where μ3is the marking vector component that corresponds to place Pm3. The requirement can be easily transformed to the form Eq. (6) with the plant marking vector being:


μp0=100001000T, L=001000000and B=1.

Given the incident matrix of the PN model shown in Figure 3 ; Dp:


The supervisor can be computed by Eqs. (6) and (7) as follows:

Dc=LDp=11001100, μC0=BLμp0=10=1.

The supervisor consists of a single place that is connected to the plant Petri net as shown in Figure 4 . The marking invariant that is enforced by the supervisor is:


Figure 4.

Petri net model of the supervised system.

The simulation of the unsupervised system via Reachability graph analysis method of PN indicates that the unsupervised plant has 16 reachable states, one of them indicates the absence of safety condition, this marking vector is: μ4=012000100Ti.e. μm3=2. On the other hand, the simulation of the supervised system indicates that the supervised plant has 15 reachable states. In this case, the supervisor eliminates the marking μ4which is forbidden state, and all the reachable states satisfy the safety condition. This procedure can be generalized for more complex batch processes such as coordination, deadlock avoidance, and resource allocation discussed in [17].

Quiz 1: With the help of our work in [14], can you model the chemical batch process shown in Figure 2 using timed Petri nets?

2.3.2. Control of continuous activities as a part of hybrid systems

The main objective of this subsection is to control the continuous part of a complex batch process shown in Figure 5 . This process comprises six input buffers, two mixing tanks and two reactor vessels. In this case, heating and cooling are continuous variables of this batch process. The preparation of the input substances takes place in two mixing tanks to which the raw materials are supplied from three supply tanks (buffers). The substance is composed from one of the two basic components (component ‘a’ or component ‘b’) that is diluted to the required concentration by component ‘c’. The filling of the mixing tank is controlled by the on/off valve Vma in combination by one of the supply tank valves Vsa, Vsb, or Vsc. The discharging of the mixer is controlled by the on/off valve Vmb. The level in the mixing tank is measured by the level sensor; L. The required quantities of each input depend on the recipe detailed in [17].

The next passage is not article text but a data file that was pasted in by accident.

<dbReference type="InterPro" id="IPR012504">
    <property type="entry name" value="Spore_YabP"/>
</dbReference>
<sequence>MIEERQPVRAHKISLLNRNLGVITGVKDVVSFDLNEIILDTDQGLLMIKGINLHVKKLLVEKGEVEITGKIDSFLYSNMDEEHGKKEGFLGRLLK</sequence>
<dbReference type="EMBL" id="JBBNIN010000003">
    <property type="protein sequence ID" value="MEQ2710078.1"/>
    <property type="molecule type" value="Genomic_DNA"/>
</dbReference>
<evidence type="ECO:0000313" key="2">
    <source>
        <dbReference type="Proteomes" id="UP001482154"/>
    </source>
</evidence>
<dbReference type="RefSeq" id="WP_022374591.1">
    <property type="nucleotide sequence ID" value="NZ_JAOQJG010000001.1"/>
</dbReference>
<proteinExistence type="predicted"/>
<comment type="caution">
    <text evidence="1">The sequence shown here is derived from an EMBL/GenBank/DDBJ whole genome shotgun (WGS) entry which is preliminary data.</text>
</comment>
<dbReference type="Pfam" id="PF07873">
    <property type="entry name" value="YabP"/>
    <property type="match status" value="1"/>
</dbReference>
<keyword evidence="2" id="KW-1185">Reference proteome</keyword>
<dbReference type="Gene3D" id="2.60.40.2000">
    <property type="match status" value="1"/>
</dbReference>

Figure 5.

Batch process cell with two mixers and two reactors.

The mathematical differential equations of the heat system of the reactor is detailed in [22]. In this case, the temperature of the reaction for each reactor is controlled using fuzzy neural systems-based local controllers [32] that are designed for each of heating and cooling phases in each process line. It is controlled by feeding hot or cold glycol through the reactor jacket, which surrounds the reactor vessel.

Using the P-invariant supervisory control method discussed in Section 2.2, the embedded PN-based supervisory control model is structured using Petri net tool ver. 2.1 [33]. A part of this embedded model is shown in Figure 6 . The main objective of this subsection is to show how can activate the continuous activities resided inside the embedded model of the process. It also shows the control result of heating phase as a set of continuous places resided in the embedded model using fuzzy neural controller. The full simulation results can be found in our work [17]. To show the firing of the continuous activity resided in the embedded model, consider the initial marking vector, μ0defined below.


Figure 6.

A part of the embedded PN model of batch process shown in Figure 5 .

Starting from this initial marking vector, the simulation of a part of the embedded PN-based model shown in Figure 6 [17], can be carried out. When the transition Trb3 is fired, the fuzzy neural controller resided in place 8; Prb8, is activated as shown in Figure 6 and the marking vector becomes, μHR.


The response of the reaction at the desired set point 50°C is depicted in Figure 7 .

Figure 7.

Reactor temperature for the heating phase.

2.3.3. Example 3: KRC modeling and supervision using timed PNs

The kernel railroad crossing (KRC) shown in Figure 8 is a standard benchmark in real time systems [14]. When a train is sensed to approach the crossing, a signal is sent to the supervisor that sends a command to the specified gate that is closed to prevent cars crossing that survives ourselves. Having more than one track and more than one train may enter crossing zone, leads to a complicated situation that is out of our paper scope. For simplicity let us merge the two depicted zones as one zone (region). The Petri net of the system is depicted in Figure 9 . The train needs one time unit (t.u.) to enter the R-Y zoon and five (t.u.) to leave it for departure phase. The gate needs no time to start closing and requires two (t.u.) to be completely closed. It needs extra two (t.u.) to be completely opened after firing the transition T5. The problem arises at the beginning of opening the gate that has unknown time units “[0, ]”. This is due to the reason that no expectation for beginning the departure phase of the train; its departure depends on the passenger riding. The analysis should be performed to get the exact period time unit required to activate the transition T5 every departure phase. This means that this transition is continuously evaluated. The system comprises two tasks, train task and gate task. In our work [14], consider that the controllable events are the beginning of each task. However, the accomplishing of the tasks is uncontrollable. Therefore, our goal was to control the beginning of the tasks in order to obtain safe arrival and departure of the train. Also, the synthesized control scheme should avoid the forbidden state (P2, P4). This means that the train in the R-Y zone and the gate still opened.